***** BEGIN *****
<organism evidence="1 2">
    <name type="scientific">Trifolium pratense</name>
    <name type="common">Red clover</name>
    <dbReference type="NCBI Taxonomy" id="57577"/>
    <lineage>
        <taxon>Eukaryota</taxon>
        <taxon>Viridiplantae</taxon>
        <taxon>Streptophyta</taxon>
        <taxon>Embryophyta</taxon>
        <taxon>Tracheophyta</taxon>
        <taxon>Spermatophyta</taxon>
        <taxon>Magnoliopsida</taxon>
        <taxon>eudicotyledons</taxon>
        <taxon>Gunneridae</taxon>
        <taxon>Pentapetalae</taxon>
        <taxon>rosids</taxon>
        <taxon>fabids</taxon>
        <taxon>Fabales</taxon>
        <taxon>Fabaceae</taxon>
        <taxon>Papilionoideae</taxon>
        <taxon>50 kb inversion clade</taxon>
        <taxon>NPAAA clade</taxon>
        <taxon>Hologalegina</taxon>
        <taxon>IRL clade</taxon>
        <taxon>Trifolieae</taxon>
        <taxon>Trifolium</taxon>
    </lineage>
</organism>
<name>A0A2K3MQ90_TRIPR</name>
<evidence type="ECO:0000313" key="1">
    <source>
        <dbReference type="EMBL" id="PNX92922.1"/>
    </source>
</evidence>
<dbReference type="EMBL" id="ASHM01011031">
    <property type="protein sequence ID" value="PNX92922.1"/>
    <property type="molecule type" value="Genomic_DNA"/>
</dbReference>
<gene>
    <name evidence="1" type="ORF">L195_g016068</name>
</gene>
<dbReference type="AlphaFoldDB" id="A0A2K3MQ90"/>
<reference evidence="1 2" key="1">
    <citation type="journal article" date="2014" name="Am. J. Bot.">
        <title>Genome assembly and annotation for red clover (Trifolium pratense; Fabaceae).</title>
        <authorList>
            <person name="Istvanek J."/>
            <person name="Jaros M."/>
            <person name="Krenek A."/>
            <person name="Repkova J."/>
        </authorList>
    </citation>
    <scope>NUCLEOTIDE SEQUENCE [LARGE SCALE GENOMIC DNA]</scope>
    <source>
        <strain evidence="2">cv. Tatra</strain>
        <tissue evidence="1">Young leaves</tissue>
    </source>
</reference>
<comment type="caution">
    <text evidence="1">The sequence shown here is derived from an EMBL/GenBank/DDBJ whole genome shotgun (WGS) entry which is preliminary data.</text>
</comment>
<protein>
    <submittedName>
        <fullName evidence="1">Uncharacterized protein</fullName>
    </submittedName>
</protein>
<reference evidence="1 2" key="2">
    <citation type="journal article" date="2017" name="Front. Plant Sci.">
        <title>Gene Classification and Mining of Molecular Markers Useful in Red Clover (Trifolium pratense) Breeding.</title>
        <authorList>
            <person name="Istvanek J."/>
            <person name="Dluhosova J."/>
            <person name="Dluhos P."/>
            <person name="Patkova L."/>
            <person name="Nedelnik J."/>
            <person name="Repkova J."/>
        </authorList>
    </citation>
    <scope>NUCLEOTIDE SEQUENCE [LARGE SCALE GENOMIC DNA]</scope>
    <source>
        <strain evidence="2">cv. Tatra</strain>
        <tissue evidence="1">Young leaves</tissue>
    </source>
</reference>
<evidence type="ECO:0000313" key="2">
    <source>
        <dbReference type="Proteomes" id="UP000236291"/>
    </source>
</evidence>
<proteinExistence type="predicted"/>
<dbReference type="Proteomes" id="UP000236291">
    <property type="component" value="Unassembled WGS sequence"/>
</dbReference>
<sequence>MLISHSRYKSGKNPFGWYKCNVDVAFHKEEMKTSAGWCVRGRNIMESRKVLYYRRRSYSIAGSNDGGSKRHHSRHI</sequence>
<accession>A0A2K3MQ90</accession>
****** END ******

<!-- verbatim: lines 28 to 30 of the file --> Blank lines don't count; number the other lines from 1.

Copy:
</organism>
<name>A0A2K3MQ90_TRIPR</name>
<evidence type="ECO:0000313" key="1">